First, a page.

Re: [TLS] Last Call: <draft-ietf-tls-downgrade-scsv-03.txt> (TLS Fallback Signaling Cipher Suite Value (SCSV) for Preventing Protocol Downgrade Attacks) to Proposed Standard (Martin Rex) Tue, 20 January 2015 00:59 UTC

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To: Brian Smith <>
Date: Tue, 20 Jan 2015 01:59:14 +0100
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Subject: Re: [TLS] Last Call: <draft-ietf-tls-downgrade-scsv-03.txt> (TLS Fallback Signaling Cipher Suite Value (SCSV) for Preventing Protocol Downgrade Attacks) to Proposed Standard
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Brian Smith wrote:
> Martin Rex <> wrote:
>> Permitting the server to continue the TLS handshake with
>> ServerHello.server_version = (ClientHello.client_version +1)
>> This would be an extremely small change, but a *HUGE* improvement to this
>> proposal and make TLS handshakes _succeed_, i.e. promote interop.
> This doesn't work. Consider this example of how your suggestion would work:
> Client and server both support TLS 1.2.
> Client attempts TLS 1.2, receives RST.
> Client attempts TLS 1.1 w/ downgrade SCSV, receives RST.
> Client attempts TLS 1.0 w/ downgrade SCSV, receives TLS 1.1 ServerHello.
> This results in a downgrade from TLS 1.2 to TLS 1.1.

The improvement works *PERFECTLY* in your above example.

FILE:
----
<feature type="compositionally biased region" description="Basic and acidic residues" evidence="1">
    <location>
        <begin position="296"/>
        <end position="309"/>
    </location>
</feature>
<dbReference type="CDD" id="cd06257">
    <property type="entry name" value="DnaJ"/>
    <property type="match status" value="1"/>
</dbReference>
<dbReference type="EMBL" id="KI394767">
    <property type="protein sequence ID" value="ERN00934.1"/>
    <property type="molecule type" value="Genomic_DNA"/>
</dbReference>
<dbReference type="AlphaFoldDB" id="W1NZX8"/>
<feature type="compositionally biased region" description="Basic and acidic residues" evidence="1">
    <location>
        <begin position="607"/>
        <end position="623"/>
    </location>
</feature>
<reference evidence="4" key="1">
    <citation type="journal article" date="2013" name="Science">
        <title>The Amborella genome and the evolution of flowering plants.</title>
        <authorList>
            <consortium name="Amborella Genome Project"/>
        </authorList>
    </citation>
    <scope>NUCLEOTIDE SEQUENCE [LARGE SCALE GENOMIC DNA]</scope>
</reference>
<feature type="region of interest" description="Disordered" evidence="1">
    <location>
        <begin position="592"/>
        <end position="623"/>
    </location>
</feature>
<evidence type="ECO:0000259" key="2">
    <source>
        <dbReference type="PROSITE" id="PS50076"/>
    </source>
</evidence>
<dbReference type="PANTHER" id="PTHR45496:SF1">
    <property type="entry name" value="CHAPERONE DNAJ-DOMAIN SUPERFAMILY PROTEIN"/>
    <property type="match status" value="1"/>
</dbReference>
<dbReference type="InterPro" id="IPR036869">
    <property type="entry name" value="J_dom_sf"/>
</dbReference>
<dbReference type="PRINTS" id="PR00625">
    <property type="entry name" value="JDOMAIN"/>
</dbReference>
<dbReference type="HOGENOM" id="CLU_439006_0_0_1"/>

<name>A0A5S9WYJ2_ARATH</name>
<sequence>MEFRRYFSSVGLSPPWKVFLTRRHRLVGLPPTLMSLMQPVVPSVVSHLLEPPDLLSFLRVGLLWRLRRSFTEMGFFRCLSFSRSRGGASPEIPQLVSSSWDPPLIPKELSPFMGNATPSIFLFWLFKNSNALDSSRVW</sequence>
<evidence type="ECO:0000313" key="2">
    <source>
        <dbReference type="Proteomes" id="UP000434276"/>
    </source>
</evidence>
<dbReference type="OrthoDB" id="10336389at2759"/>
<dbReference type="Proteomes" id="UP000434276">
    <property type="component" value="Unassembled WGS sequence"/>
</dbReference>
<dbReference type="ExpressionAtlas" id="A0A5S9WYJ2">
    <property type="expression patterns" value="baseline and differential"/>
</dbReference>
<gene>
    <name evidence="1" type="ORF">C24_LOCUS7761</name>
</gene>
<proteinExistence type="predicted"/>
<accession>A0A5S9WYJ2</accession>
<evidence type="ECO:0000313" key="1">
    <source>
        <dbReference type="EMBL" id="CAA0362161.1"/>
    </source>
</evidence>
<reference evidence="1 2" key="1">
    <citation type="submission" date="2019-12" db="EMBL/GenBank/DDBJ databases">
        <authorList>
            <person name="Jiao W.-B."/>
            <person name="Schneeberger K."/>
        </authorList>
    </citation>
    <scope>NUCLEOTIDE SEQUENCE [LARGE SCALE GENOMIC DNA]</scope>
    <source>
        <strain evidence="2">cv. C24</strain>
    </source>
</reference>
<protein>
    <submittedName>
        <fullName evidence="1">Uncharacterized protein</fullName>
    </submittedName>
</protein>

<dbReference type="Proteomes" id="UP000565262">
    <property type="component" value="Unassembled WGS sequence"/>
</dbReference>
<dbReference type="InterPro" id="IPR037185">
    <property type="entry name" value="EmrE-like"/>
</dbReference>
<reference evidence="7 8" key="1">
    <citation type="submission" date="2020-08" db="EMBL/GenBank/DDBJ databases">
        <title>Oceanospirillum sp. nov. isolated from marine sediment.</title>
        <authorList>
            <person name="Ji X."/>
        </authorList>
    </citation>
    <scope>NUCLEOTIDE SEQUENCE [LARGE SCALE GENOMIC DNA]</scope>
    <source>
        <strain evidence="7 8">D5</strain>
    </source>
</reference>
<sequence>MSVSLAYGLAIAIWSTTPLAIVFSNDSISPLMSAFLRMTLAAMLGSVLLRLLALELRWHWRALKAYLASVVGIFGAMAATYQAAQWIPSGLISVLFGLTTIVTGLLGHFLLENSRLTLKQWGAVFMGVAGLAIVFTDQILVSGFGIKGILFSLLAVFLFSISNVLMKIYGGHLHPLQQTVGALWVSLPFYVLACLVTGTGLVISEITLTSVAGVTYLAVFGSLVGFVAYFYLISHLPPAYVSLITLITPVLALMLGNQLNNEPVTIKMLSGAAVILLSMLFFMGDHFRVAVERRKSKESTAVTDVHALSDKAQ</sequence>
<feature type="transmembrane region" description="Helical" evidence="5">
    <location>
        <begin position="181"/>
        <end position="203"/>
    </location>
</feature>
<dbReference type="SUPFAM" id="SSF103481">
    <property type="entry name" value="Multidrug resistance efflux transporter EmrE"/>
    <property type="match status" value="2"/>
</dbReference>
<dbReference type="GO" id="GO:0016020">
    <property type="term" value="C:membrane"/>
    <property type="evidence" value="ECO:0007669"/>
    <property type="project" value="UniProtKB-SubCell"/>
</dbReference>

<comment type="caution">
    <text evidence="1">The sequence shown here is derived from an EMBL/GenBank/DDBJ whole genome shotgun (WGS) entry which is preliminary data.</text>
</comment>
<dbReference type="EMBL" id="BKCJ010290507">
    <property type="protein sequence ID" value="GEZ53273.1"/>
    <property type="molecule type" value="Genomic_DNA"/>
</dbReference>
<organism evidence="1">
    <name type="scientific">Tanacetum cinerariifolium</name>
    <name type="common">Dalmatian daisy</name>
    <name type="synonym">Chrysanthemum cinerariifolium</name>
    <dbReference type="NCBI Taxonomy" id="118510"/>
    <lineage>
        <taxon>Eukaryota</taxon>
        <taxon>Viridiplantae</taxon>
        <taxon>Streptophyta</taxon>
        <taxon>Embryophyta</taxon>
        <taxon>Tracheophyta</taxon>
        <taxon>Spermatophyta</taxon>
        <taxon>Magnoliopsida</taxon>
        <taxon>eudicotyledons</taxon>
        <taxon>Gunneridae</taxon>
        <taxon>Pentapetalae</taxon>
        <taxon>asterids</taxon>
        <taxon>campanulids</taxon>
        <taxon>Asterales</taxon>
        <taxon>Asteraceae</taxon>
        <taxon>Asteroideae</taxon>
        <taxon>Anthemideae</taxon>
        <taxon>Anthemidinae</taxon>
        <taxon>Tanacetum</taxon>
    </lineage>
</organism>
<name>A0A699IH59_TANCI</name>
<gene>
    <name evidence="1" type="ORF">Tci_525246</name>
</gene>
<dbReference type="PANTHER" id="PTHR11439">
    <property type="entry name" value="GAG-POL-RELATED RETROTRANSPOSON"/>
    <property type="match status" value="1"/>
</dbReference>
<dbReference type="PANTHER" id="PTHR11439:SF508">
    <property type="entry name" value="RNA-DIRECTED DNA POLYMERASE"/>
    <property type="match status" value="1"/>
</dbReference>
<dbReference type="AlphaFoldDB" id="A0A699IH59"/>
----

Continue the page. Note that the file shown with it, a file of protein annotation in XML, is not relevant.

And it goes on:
- the server continues the handshake successfully
 - the client can clearly see from the server's response that the
   server recognized the FALLBACK_SCSV

It is then properly up to the client who asserted FALLBACK_SCSV
to consciously decide whether aborting the current handshake could
*really* provide a benefit, maybe even keeping the established session

In case the server, or client, or both, support only RC4 stream cipher 
and CBC cipher suites, the resulting TLS session with TLSv1.1
(the version that succeeds in your example) is comparable in strength
to one that would have succeeded with TLSv1.2.

The improvement is already better by a significant margin that the current
proposal if it makes *additional* TLS handshakes complete rather than fail
compared to the current proposal.  In your above example,

Now the part that you didn't say here:  if the cause of the RSTs wasn't
an attacker, but a dense middle-box, then the result would be a complete
interop failure -- and the only workaround (rather than the user removing
the "s" from the URL), would be for the client to
not send the FALLBACK_SCSV -- in which case the entire protection scheme
would fail.

> > Should a TLS client be unsatisfied with the properties of the resulting
> > TLS session, that client could still decide attempting a new/different
> > handshake by proposing additional features in ClientHello (that should
> > have never been absent from ClientHello in the first place).
> I think at this point browsers are only "satisfied" when the
> connection is TLS 1.2 using an AEAD cipher suite, but they still feel
> the need to support servers that only support worse crypto. So, this
> part of the idea doesn't work either.

Many servers do not even support AEAD cipher suites, including lots of
servers that support TLSv1.2.  And hundreds of millions of clients do
not support AEAD cipher suites either (think mobile).

Keep in mind that TLSv1.2 (rfc5246) contains not a single AEAD cipher
suite in the base specification, and the mandatory-to-implement cipher
suite in TLSv1.2 is TLS_RSA_WITH_AES_128_CBC_SHA.
Until _VERY_ recently (in a botched initial Hotfix delivery), Microsoft
did not support any AEAD cipher suites with RSA server certificates
on Windows 7 & 2008R2.

Random pick of a production Akamai server (TLSv1.2, but no AEAD):